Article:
Celebrate summer with freshness right from the farm
Eat summer produce for every meal and every snack.
Choose the beautiful fruits and vegetables bursting with color and flavor for delicious variety and health benefits. Not only are they plentiful but easy on the budget and super easy to prepare. Find your way to the nearest farmers market soon. Don’t let summer slip away.
Now your trip to the farmers market includes delicious and nutritious fruits and vegetables. Use them wisely. Link a new habit to an old one. Before putting the fruits and vegetables away, cut them up and put them on the table as a snack and don’t forget to add some new fruits and vegetables to the menu.
Dislike healthy foods like legumes (beans)? Maybe you just haven’t eaten them enough. “A primary factor that determines whether people like a food or not is their previous exposure to the food. In other words, if it’s a regular part of their diet,” said Dr. Megan McCrory, a clinical associate professor of nutrition at Boston University.
You may not expect a mental health practitioner to prescribe a healthy eating plan, but that approach may not be far off. In recent years, scientists have been studying the link between food and mood more closely. They’ve found that there may be a relationship between the risk of common mental health issues including depression and anxiety, and our diet quality. The role of diet in mental health may be particularly important for populations who are vulnerable to nutritional shortfalls, such as infants and the elderly, and those consuming a less-than-optional diet. Far too many people fall into the latter category. But with little effort people can improve their eating habits.
Similar to mental health disorders, eating habits lead to health issues like diabetes. One in three U.S. adults has pre-diabetes. Delaying or preventing progression to type 2 diabetes through dietary and lifestyle changes could help keep money in your pocket and protect your health. By choosing better foods like fruits and vegetables, you are taking action against your mental and physical health.
Locally grown goodies await you at farmers markets across the country. While you’re picking up staples like green beans, tomatoes and strawberries, consider trying other nutritious, farm fresh fare that’s new to you. Branching out beyond your usual choices helps ensure you are meeting your needs for each of these important compounds. Consuming produce at its peak, direct from the source, means you will be getting the maximum nutrient content and flavor as well. Watch for those increasingly popular options (or consider growing them):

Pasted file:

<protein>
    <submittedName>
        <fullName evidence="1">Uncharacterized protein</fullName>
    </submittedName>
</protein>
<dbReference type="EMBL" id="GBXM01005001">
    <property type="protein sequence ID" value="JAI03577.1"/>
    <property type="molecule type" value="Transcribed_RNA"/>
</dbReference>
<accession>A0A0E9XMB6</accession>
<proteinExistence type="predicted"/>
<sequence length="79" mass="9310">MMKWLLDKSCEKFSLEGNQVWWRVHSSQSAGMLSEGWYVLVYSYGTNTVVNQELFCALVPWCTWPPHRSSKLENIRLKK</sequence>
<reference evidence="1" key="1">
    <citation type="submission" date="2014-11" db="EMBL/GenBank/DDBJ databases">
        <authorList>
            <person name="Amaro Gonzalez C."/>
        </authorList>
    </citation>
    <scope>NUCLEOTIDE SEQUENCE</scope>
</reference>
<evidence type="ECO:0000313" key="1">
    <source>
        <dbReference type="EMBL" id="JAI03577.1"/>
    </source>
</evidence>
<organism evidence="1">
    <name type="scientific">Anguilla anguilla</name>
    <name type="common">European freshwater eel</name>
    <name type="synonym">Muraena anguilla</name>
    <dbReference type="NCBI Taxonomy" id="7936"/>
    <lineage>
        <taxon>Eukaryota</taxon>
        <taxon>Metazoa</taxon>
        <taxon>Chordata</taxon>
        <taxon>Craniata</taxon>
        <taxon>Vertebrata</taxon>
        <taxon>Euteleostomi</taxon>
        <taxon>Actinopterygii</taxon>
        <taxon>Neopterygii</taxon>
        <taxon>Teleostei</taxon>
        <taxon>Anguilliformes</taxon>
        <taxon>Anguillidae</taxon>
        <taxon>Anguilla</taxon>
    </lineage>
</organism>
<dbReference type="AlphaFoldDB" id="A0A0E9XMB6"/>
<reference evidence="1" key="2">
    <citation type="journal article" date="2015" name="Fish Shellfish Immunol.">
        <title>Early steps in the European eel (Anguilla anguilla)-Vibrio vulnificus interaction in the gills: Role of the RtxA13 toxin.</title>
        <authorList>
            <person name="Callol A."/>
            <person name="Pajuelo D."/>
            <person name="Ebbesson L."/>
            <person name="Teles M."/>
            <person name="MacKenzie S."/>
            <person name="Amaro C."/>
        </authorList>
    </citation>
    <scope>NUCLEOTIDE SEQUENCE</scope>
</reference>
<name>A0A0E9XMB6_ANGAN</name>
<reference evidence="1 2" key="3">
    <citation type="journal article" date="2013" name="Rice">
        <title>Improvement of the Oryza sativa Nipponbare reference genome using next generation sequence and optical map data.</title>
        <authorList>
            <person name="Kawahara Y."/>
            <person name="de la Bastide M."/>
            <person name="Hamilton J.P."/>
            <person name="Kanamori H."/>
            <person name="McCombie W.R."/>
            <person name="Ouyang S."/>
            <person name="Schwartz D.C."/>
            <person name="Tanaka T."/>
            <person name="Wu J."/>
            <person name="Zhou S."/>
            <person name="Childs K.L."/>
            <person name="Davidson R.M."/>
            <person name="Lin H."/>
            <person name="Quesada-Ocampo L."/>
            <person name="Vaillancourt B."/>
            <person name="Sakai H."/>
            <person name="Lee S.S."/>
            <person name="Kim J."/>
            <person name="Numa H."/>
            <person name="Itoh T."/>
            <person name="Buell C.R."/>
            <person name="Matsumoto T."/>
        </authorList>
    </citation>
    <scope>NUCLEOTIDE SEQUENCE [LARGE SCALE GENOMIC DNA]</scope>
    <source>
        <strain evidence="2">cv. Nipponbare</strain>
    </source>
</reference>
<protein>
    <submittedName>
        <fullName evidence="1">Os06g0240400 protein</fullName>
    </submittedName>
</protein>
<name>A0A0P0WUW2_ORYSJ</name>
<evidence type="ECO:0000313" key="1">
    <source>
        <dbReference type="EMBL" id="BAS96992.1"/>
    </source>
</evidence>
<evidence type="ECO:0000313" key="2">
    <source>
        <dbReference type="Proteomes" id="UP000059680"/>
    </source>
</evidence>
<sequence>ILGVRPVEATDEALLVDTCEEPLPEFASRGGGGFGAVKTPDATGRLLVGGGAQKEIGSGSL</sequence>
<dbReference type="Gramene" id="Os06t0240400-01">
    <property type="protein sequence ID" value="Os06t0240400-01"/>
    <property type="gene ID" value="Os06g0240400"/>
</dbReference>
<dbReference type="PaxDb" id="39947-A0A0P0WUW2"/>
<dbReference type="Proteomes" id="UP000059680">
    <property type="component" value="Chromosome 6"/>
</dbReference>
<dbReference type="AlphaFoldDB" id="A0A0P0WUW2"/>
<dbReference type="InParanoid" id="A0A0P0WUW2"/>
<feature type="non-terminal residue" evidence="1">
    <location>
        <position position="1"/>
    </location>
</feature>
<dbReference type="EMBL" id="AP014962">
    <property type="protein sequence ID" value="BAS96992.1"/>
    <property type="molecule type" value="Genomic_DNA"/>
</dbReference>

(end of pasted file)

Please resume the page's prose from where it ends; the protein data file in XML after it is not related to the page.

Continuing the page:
• Baby Bok Choy: because it is picked early it is tenderer and has a milder, sweeter flavor than the full-size version. It is part of the cruciferous vegetable family, which is associated with decreased risk of several types of cancer. You can enjoy baby boy choy raw in salads or sandwiches, as well as cooked.
• Edible vegetable tops: at farmers markets, you’ll often find root vegetables like beets, turnips, kohlrabi, radishes and carrots sold with their leafy greens still attached. These leaves are packed with nutrients and flavor, so don’t throw them out. Beet greens supply 14 percent of your daily potassium, 20 percent of daily vitamin C and 30 percent of daily vitamin A.
• Aronia Berries: These berries are bitter/tart (hence their name, chokeberries), so they’re generally preferred as an ingredient in recipes rather than on their own.
• Microgreens: these mini leafy greens are the younger siblings of baby greens, as they’re harvested even earlier. Microgreens have intense flavors and vivid colors but tender textures. They often contain significantly higher amounts of many vitamins, minerals and phytochemicals per serving than the mature leaves and vegetables of the same plant.
• Garlic Scopes: these spindly vegetables are the green shoots that grow from garlic bulbs. Their flavor is similar to garlic cloves but milder. Keep an eye out for them in June, as they have a short season. They can last up to a month in your refrigerator, or you can chop and freeze them for later use to flavor dishes.
Find local farmers markets listed online and if that is not available to you, keep an eye out for roadside stands or locally grown produce in your grocery store. Be sure to have a reusable shopping bag and cash in smaller bills. The earlier in the day you shop the fresher the produce. And lastly ask the growers tips on how they like to prepare the produce. They may give some great insight.
While you’re there grab some ingredients to make this fresh salad perfect for a quick nutritional meal.
Fresh Cherryand Corn Salad:
1/2 medium shallot, finely chopped
3 cloves garlic, minced
1/4 cup extra virgin olive oil
1/4 cup balsamic vinegar
Salt and freshly ground black or white pepper, to taste
5 ounces baby arugula or baby spinach
4 ears cooked fresh corn kernels sliced off cob
1/2 cup finely sliced red onion
3/4 cup feta cheese
1 lb. fresh dark cherries, pitted, sliced in half
In a small mixing bowl, combine all dressing ingredients. Whisk well. In a large salad bowl combine arugula, corn and onion. Drizzle with dressing and toss to coat. Arrange salad on individual dishes and sprinkle with feta. Top with cherries and serve.
Enjoy your farmers market trips, and try something new this summer.